Jim Baer Sees Mediocre People!

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Jim Baer writes occasionally in the Concord Monitor; I admit that over the 14+ years of this blog (and, for that matter, the 68+ years of my life) I've managed to pay him no attention whatsoever. Other than the Monitor having an obnoxious paywall, I have no excuse, and I accept full responsibility.

But his recent op-ed column, "Look around, and you’ll see mediocrity everywhere", triggered my Google News Alert for "Live Free or Die". And I found it difficult to pick out a short excerpt of the column to respond to, my usual M.O..

So I'll break out the old fisking template. I am reproducing Jim's entire op-ed here, on the (appropriate) left, with a lovely #EEFFFF background color; my comments are on the right.

Mediocrity is an equal opportunity human condition. It can be found in most fields of human endeavor. It appears to be growing worse.

Mediocrity is described as “the state of being average in quality and originality.”

It is a pungent word. It can be used to describe incompetence, crudeness, lack of talent, hypocrisy and disappointment.

We should be happy that Jim is able to look up the definition of a word.

But a warning sign: Jim goes on to ignore that definition in the very next paragraph. If you think (e.g.) that "mediocrity" and "incompetence" are synonymous, you're simply wrong.

So look back at that first paragraph. Of course mediocrity is commonplace. In fact, Merriam-Webster lists "common" and "ordinary" as synonyms for "mediocre".

But is mediocrity "growing worse"? That would involve a general decline of the average. I'm open to that. And one of the bits of evidence in favor: an actual newspaper editor let Jim's sloppy language appear on the website.

For extra irony points: browsing Jim's byline page at the Monitor, I note that a January column was titled Words do matter, regardless of what Trump says on Twitter. If words matter so much, Jim, why are you using "mediocrity" as if it meant, roughly, "bad things"?

Sigh. Well, let's move on…

I reference it when discussing politics, education and government.

Empires have been built to celebrate its virtues. They come, they go.

The former Soviet Union and client states were testimonials to collective mediocrity.

Hm. Not sure what damage Jim's badmouthing the USSR will do to the Monitor's reputation as "Pravda on the Merrimack". But seriously…

Once you abuse a word into near-meaningless fuzzy vagueness, it can be used to apply to anything and explain nearly everything. I find myself imagining a high school student's essay for world history: "The main cause of the collapse of the Soviet bloc was too much mediocrity."

Given the state of public education, I suppose this could fly with some teachers.

But I note that the New York Times claims that not everything was mediocre: the sex was great. Or so they say.

This is why Jim writes for the Monitor and not the NYT, I guess.

New Hampshire folk are not immune to it. Thankfully, we experience less of it here than in the rest of the nation. Less does not mean none. I think Jim means that New Hampshire "folk" are Above Average compared to … those "folk" in other states, I guess? But still there are average people here. We are not to be confused with Lake Wobegon.
Morals and ethics, in government, public education and the political arena, are on a long list of candidates susceptible to being described as mediocre. I strongly suspect this paragraph was clumsily inserted to get the column up to some predetermined word count. As previously established, Jim can describe just about anything as mediocre. It's a general-purpose slur.

And I thought we were talking about New Hampshire? Well, after that brief digression into nebulosity, we're back to it…

Our New Hampshire General Court has a long history of dealing with mediocrity. With 400 House members and 24 senators, a calendar of 1,000 bills per session and in a state with a population of only 1.3 million citizens, it is amazing that our Legislature functions at all.

The institution is too large. Because of advancing age, some members are ill equipped to address complex issues. The salary is too little to attract younger talent. Together, they are a witch’s brew of mediocrity.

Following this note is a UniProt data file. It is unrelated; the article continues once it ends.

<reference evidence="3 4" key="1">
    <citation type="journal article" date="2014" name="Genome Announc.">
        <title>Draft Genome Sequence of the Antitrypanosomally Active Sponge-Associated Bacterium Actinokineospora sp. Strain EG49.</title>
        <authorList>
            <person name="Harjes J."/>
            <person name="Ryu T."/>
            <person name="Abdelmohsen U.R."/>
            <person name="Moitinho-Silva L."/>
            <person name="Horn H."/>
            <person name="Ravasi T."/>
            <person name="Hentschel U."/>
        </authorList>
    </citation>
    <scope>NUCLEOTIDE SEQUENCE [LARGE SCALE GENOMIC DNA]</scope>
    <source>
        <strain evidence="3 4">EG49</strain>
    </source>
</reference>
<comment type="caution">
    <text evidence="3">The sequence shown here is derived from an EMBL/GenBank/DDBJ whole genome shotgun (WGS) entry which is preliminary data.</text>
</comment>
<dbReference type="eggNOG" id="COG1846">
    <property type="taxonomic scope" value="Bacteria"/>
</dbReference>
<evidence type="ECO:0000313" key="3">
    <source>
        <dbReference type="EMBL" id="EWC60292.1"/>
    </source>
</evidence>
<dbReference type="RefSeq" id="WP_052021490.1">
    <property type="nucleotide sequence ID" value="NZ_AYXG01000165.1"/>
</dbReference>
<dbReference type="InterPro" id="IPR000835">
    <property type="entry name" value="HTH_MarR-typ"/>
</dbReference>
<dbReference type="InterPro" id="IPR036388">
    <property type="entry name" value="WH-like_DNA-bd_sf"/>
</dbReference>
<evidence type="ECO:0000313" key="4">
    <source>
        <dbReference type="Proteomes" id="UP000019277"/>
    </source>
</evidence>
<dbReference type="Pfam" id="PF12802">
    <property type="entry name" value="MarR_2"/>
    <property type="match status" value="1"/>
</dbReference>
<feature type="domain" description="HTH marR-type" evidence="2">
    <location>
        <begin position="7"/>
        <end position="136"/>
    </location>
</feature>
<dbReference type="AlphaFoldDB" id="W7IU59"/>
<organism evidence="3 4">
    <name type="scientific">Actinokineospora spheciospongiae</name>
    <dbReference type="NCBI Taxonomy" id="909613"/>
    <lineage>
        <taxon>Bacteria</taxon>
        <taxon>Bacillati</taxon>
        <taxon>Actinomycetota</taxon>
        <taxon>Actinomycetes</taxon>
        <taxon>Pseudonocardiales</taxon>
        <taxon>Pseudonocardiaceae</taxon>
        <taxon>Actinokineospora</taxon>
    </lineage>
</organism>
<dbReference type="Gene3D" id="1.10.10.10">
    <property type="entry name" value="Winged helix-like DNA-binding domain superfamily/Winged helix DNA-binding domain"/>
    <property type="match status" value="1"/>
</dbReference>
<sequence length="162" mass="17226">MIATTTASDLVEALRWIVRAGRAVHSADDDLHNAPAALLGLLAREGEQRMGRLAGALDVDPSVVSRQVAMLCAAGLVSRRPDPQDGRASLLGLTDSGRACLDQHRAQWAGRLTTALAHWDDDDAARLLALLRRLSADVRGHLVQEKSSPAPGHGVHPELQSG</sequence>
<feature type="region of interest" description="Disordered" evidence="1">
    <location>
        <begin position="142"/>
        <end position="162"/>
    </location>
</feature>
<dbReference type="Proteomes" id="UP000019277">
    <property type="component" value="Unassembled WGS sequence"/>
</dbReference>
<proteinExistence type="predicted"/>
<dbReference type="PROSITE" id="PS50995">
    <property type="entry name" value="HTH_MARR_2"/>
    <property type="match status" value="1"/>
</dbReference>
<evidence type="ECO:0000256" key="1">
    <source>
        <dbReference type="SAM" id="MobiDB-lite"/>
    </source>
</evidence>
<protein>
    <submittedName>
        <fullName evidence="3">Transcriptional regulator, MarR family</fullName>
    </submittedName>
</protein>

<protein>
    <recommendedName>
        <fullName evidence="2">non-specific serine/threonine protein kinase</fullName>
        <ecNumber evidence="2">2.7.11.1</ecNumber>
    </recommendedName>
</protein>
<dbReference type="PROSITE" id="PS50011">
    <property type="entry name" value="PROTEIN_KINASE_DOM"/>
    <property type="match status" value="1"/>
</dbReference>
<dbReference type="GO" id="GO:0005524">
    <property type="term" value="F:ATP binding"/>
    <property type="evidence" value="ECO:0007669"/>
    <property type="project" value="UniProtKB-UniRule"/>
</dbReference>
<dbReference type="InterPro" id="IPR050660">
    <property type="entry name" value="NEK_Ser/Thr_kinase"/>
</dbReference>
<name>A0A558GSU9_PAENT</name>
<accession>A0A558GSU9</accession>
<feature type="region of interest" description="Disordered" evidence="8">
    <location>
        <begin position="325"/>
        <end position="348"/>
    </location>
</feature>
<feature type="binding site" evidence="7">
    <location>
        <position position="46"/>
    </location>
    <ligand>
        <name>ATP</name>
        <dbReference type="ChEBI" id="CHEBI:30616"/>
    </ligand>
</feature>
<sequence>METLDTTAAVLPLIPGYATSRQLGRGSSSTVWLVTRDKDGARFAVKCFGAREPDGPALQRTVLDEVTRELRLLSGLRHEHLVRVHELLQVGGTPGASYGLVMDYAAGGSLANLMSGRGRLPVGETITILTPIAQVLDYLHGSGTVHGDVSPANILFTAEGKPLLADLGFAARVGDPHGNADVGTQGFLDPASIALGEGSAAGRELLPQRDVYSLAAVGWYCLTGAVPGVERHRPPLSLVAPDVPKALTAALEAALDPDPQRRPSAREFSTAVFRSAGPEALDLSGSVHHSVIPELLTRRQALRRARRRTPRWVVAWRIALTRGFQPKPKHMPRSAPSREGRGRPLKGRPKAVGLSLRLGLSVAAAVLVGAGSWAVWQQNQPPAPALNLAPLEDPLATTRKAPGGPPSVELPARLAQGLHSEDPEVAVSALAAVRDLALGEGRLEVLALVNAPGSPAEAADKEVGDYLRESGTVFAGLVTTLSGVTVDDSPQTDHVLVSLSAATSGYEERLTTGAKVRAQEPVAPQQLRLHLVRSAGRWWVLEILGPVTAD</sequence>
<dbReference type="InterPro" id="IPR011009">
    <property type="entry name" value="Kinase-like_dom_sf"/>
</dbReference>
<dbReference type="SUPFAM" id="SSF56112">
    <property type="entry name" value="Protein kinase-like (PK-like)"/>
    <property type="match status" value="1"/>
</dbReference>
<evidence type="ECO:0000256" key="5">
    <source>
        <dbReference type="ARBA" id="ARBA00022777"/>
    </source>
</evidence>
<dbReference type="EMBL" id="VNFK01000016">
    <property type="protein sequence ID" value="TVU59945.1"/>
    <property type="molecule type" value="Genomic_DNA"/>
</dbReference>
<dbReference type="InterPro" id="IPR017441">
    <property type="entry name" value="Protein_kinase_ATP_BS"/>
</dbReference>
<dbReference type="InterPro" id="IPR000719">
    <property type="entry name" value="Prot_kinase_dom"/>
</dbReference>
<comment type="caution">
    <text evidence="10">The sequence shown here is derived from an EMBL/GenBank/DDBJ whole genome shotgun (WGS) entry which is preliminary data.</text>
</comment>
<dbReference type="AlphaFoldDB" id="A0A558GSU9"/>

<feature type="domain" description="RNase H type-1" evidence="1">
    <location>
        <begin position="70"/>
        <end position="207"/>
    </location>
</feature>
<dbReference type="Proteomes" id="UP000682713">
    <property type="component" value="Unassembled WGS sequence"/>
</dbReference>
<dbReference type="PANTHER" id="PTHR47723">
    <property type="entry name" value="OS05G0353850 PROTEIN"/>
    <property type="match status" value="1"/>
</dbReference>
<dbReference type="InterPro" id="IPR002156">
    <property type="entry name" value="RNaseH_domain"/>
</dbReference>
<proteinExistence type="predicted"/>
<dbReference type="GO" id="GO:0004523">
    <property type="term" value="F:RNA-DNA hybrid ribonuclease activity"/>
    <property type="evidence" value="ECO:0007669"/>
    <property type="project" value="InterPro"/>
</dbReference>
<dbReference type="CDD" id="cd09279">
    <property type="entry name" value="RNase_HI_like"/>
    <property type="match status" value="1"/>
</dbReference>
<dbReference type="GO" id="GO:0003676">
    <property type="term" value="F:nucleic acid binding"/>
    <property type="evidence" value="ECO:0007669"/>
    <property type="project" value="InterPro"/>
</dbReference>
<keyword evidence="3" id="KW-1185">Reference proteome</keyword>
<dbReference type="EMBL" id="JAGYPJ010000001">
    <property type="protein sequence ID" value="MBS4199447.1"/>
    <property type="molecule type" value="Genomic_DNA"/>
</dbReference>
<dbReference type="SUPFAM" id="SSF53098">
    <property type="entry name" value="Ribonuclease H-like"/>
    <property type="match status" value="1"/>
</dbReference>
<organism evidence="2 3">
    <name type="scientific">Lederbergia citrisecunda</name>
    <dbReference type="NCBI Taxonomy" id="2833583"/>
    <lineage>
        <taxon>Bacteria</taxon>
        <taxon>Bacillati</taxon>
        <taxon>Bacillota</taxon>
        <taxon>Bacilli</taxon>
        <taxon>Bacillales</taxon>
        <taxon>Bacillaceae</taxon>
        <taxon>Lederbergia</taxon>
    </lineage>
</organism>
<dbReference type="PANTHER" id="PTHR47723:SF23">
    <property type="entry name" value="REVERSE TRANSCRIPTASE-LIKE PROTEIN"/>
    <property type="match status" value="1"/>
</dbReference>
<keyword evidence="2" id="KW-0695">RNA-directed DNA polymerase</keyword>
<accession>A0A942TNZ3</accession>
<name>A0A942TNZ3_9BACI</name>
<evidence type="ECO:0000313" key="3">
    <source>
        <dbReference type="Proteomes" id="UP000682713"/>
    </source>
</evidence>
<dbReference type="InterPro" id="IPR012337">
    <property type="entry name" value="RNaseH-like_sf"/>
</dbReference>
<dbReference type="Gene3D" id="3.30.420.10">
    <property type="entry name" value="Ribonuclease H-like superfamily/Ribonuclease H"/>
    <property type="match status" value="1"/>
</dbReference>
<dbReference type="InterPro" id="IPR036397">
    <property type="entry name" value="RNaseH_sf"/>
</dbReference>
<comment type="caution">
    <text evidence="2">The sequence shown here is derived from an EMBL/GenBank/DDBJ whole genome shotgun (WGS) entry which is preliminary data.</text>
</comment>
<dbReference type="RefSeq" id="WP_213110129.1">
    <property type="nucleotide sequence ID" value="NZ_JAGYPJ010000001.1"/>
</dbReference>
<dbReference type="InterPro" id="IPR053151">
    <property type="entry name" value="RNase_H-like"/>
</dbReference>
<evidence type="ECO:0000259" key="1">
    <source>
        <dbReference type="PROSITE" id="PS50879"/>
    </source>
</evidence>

The House has been muddling along with 400 members since 1942, and the state has somehow survived. And at first glance, it would seem that having more members allows the workload to be spread out more thinly, thereby allowing "complex issues" to be studied to greater depth.

Jim does have a point about age. NH legislators average older (average age: 66) than those in other states. Too old to "address complex issues"? Any actual evidence of that?

And I thought we were talking about mediocrity? Trust me, you can be mediocre at any age.

And we know about the low pay.

But the proper question here is "compared to what?" There are 49 other state legislatures with which we can compare results. Are there any out there that are (by some objective measure) delivering superior results due to (some combination of) smaller size, higher pay, and younger age?

I doubt that case could be made. Jim doesn't try to make one.

I have sat in the gallery when the House is in session and witnessed members nodding off. Sometimes, it appears to be an adult day care center. Some members look forward to two important parts of the day: lunch and adjournment. I think we can agree that we'd prefer our legislators to be attentive and interested. On the other hand, I've been in meetings like that myself, in a warm room, with the speaker droning on endlessly….

Oops! Sorry, nodded off there.

One of the greatest tragedies in the long history of our Legislature was the closing of the New Hampshire Highway Hotel and bar in 1988, to make way for the extension of Interstate 93 North. Many members wept. I think this is a sly way of indicating that the members liked to get drunk there. Could one of you diligent Googlers dig up a study comparing the per-member alcohol consumption of the 50 state legislatures?

But then we're back to ages, wages, and sleepiness:

According to the National Conference of State Legislators, the average age of a New Hampshire legislator is 66 years old. Members born between 1928 and 1964 make up 92% of the membership. A person’s age, young or old, is no guarantee of their effectiveness as a legislator, good or bad. The least we should expect from members of the Legislature is to stay awake during deliberations.

To compound matters, members receive the penurious salary of $100 per year, plus mileage, established in 1889. California legislature members receive $110,459 per year.

A salary of $100 per year and the perk of driving through a toll booth free of charge is not enough of an incentive to attract younger, able and more vibrant citizens to consider legislative membership. It is a great loss of talent.

"Vibrant". Sheesh.

It's an element of faith that higher salaries produce higher quality employees. Sometimes that's true. But is it true in this case?